Isaacs wife Rebecca (Rivka) gave birth to fraternal twin sons: Jacob (Ya'akov) and Esau. The two brothers were at war with each other even before they were
born. They struggled within Rebecca's womb. Esau was Isaac's favorite, because
he was a good hunter, but the more spiritually-minded Jacob was Rebecca's
Esau had little regard for the spiritual heritage of his forefathers, and
sold his birthright of spiritual leadership to Jacob for a bowl of lentil
stew. When Isaac was growing old, Rebecca tricked him into giving Jacob a
blessing meant for Esau. Esau was angry about this, and about the birthright,
so Jacob fled to live with his uncle, where he met his beloved Rachel. Jacob
was deceived into marrying Rachel's older sister, Leah, but later married
Rachel as well, and Rachel and Leah's maidservants, Bilhah and Zilphah. Between
these four women, Jacob fathered 12 sons and one daughter.
After many years living with and working for his uncle/father-in-law, Jacob
returned to his homeland and sought reconciliation with his brother Esau.
He prayed to G-d and gave his brother gifts. The night before he went to
meet his brother, he sent his wives, sons, and things across the river, and
was alone with G-d. That night, he wrestled with a man until the break of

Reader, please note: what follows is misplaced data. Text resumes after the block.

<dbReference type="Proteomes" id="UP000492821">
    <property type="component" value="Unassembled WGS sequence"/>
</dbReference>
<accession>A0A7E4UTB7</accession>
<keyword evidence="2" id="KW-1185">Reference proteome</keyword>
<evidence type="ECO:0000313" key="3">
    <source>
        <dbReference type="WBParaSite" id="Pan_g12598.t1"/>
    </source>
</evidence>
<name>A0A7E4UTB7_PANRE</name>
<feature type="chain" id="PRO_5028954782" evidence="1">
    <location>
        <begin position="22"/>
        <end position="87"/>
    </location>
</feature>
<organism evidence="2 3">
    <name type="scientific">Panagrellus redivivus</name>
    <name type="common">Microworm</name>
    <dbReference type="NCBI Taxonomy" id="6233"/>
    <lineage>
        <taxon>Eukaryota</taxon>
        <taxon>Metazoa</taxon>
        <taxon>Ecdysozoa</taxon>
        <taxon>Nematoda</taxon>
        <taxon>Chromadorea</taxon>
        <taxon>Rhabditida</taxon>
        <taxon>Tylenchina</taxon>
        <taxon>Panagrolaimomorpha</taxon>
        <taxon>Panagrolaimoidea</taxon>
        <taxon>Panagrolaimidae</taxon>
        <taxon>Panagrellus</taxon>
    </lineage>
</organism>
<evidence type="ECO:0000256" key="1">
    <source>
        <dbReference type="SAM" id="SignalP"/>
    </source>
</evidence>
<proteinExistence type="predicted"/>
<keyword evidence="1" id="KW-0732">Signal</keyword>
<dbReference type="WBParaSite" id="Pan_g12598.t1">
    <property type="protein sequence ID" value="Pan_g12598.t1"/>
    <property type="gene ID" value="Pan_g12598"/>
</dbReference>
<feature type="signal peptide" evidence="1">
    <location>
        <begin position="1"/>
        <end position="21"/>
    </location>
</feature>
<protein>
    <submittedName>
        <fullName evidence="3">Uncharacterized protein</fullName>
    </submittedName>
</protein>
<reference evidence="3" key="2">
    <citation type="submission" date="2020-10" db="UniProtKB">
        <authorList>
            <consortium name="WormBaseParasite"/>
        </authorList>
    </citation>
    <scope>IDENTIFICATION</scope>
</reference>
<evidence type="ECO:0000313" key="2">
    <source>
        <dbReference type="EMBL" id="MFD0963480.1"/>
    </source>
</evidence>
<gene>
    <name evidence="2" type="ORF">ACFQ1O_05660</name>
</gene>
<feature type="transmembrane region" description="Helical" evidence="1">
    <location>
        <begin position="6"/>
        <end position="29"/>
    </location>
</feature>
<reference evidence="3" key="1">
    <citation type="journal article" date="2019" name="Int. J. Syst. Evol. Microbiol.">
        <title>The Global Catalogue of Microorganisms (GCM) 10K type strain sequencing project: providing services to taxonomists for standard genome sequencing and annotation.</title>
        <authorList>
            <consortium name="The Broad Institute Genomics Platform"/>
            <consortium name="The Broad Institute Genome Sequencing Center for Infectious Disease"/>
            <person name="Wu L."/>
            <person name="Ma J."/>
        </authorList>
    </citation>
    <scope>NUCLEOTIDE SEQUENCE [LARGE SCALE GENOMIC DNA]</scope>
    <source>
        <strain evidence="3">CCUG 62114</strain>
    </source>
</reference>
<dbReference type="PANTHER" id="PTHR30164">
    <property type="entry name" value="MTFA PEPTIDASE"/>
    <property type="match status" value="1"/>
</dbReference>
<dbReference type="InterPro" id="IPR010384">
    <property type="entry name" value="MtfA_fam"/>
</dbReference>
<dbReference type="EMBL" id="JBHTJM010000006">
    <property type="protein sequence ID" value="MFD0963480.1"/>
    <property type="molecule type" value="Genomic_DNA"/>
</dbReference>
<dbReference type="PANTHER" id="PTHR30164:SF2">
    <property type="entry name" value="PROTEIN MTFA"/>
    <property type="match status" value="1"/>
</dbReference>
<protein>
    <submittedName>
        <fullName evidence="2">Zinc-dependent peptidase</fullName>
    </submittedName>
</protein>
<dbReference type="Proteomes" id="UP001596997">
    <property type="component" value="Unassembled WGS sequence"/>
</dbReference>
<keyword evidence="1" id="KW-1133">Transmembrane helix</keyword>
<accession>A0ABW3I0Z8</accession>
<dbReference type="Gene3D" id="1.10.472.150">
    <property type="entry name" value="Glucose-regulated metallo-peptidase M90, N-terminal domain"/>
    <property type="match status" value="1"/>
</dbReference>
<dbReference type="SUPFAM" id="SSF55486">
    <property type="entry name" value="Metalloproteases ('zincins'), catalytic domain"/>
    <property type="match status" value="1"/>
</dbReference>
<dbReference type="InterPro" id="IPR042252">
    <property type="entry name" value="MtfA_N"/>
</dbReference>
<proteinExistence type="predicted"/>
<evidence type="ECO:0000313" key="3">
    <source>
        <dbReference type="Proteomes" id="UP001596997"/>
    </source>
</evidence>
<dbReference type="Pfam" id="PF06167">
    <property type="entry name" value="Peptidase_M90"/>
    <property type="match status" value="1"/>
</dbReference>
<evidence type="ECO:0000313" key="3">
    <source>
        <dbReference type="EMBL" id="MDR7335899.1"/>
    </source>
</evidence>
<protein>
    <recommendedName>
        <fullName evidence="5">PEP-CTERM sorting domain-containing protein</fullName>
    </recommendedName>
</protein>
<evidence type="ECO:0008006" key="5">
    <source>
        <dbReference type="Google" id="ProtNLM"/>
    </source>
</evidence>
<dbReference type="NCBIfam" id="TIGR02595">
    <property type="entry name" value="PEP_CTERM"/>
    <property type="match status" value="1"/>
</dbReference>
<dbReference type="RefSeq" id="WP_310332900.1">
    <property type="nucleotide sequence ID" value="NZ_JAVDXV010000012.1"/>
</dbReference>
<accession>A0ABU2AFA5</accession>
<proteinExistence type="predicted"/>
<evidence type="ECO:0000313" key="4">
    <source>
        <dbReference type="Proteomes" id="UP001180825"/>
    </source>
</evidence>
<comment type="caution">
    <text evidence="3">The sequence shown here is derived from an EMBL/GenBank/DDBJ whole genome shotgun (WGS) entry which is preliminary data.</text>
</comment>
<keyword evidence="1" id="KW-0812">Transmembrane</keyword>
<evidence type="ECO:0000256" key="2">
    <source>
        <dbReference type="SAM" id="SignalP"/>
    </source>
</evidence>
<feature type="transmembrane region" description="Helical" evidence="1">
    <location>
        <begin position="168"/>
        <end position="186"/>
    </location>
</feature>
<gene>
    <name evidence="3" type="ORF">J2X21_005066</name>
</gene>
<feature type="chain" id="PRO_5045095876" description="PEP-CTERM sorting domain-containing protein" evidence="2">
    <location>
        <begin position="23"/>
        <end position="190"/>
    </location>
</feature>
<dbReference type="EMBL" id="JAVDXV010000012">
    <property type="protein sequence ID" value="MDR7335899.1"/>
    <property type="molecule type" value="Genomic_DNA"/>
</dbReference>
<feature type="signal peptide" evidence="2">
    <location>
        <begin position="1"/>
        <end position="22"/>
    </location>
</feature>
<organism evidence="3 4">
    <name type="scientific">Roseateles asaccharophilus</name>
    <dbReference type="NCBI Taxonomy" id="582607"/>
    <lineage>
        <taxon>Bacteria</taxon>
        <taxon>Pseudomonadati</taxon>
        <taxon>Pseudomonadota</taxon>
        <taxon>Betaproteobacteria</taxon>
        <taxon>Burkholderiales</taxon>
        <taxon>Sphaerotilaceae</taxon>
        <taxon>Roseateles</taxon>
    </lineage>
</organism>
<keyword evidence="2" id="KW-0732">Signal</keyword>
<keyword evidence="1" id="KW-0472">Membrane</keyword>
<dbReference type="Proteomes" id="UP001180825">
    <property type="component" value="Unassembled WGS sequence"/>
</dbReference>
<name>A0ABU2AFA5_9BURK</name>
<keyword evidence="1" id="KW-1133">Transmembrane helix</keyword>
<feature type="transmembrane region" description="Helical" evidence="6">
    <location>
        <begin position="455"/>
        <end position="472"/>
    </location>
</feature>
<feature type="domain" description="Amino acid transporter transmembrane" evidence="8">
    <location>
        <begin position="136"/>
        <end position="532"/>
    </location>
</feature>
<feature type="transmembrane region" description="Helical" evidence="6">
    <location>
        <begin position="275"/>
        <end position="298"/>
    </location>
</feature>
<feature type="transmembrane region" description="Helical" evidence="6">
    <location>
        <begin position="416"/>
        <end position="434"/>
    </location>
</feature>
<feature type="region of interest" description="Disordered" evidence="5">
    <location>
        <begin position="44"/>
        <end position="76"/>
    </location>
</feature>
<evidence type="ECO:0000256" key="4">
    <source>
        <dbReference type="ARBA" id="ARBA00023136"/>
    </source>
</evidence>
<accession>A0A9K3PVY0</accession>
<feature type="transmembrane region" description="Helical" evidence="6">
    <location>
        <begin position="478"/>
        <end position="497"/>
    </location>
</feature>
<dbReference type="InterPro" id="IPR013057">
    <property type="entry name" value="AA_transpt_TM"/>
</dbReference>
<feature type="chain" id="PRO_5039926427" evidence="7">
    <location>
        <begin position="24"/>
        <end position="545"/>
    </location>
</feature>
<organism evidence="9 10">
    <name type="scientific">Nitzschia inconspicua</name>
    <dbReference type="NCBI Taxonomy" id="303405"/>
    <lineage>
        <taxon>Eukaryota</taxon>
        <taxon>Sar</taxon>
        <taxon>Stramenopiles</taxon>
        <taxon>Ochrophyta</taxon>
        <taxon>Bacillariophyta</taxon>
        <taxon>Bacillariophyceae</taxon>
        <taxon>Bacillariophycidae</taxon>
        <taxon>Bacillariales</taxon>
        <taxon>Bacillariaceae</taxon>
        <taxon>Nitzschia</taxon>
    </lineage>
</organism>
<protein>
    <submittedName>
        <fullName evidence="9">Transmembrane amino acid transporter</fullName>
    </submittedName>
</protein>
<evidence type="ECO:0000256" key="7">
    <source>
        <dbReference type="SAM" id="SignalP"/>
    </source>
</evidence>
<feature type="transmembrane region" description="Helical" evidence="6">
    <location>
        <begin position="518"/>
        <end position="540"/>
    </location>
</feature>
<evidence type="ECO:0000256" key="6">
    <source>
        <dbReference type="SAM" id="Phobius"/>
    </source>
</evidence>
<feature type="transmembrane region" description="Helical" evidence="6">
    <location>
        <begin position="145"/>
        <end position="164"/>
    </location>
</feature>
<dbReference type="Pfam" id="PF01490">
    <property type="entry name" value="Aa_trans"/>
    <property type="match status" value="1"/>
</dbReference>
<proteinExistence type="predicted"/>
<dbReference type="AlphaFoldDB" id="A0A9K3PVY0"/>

day. As the dawn broke, Jacob demanded a blessing from the man, and the "man"
revealed himself as an angel. He blessed Jacob and gave him the name "Israel"
(Yisrael), meaning "the one who wrestled with G-d" or "the Champion of G-d."
The Jewish people are generally referred to as the Children of Israel, signifying
our descent from Jacob. The next day, Jacob met Esau and was welcomed by
Jacob fathered 12 sons: Reuben, Simeon, Levi, Judah, Zebulun, Issachar, Dan,
Gad, Asher, Naphtali, Joseph and Benjamin. They are the ancestors of the
tribes of Israel, and the ones for whom the tribes are named. Joseph is the
father of two tribes: Manasseh and Ephraim.
Joseph's older brothers were jealous of him, because he was the favorite
of their father, and because he had visions that he would lead them all.
They sold Joseph into slavery and convinced their father that Joseph was
dead. Joseph was brought into Egypt, where his ability to interpret visions earned
him a place in the Pharaoh's court, paving the way for his family's later
settlement in Egypt.
Sources: Judaism 101